San Diego City Council members during a meeting for Informational Update on Civic Center Revitalization Project. (District 3.) in downtown on Oct. 17, 2022.
San Diego City Councilmembers during a meeting on Oct. 17, 2022. / Photo by Ariana Drehsler

This post originally appeared in the Dec. 7 Morning Report. Get the daily newsletter in your inbox by subscribing today.

The San Diego City Council passed new development regulations for Mira Mesa Monday, in hopes of spurring home building there in the coming decades.

Mira Mesa is currently home to 26,800 homes, and the new regulations would allow the community to grow to 58,000 homes.

Keep in mind: Mira Mesa’s new community plan – like others that set general development rules throughout the city – are not strict blueprints anyone should ever expect to be fully fulfilled, even in the long-term.

For example, the new Mira Mesa plan replaces one passed in 1992 that would have allowed developers to theoretically build 34,000 homes there. In thirty years, it reached just over 75 percent of that. The total development number the plan allows is a maximum that could only be reached if every property in the community not only redevelops from its current use, but also does so to the absolute limit of the new zoning rules.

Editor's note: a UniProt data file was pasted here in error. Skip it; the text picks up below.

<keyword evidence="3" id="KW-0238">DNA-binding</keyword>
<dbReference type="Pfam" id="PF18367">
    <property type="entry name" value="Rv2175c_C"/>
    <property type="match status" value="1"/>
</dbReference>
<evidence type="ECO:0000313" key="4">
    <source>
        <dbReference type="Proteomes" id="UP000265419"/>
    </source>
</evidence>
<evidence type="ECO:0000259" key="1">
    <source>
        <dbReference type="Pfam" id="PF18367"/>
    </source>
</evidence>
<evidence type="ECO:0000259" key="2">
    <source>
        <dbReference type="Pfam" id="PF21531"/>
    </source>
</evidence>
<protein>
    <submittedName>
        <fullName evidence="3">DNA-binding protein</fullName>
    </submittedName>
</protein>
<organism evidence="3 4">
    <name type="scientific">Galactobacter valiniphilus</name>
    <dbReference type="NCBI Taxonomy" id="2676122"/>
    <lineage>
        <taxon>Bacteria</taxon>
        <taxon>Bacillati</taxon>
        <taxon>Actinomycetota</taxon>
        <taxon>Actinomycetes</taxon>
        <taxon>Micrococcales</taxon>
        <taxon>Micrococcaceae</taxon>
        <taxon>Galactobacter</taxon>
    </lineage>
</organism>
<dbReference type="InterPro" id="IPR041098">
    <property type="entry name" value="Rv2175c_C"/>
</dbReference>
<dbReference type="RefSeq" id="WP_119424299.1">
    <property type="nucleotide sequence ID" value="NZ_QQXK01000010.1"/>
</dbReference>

City planners started writing the new plan four years ago.

The city’s climate action plan imagines 50 percent of city residents walking, biking or taking transit for all of their trips by 2035. Planners say the Mira Mesa plan will max out at 28 percent of trips taking place outside of a car. The city has never passed a community plan with the mode share targets it lists as a target in its climate plan.

Andrew Keatts is a former managing editor for projects and investigations at Voice of San Diego.

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  1. The first line of the 1992 Mira Mesa Community Plan says “Mira Mesa is home to approximately 62,500 people, residing in 20,400 dwelling units. At buildout, which is estimated to occur after the year 2010, Mira Mesa is expected to house 82,600 people in 28,300 dwelling units—an increase of about 32 percent.” That included approximately 2,000 homes in Casa Mira View and 3Roots that are still under construction. It was a remarkably good prediction of both housing and population. I don’t know where the 34,000 number came from. There are an additional 4,450 homes planned for Stone Creek in the next decade that were not included in the housing or population estimates.

  2. “The city’s climate action plan imagines 50 percent of city residents walking, biking or taking transit for all of their trips by 2035.” The bottom 50%.

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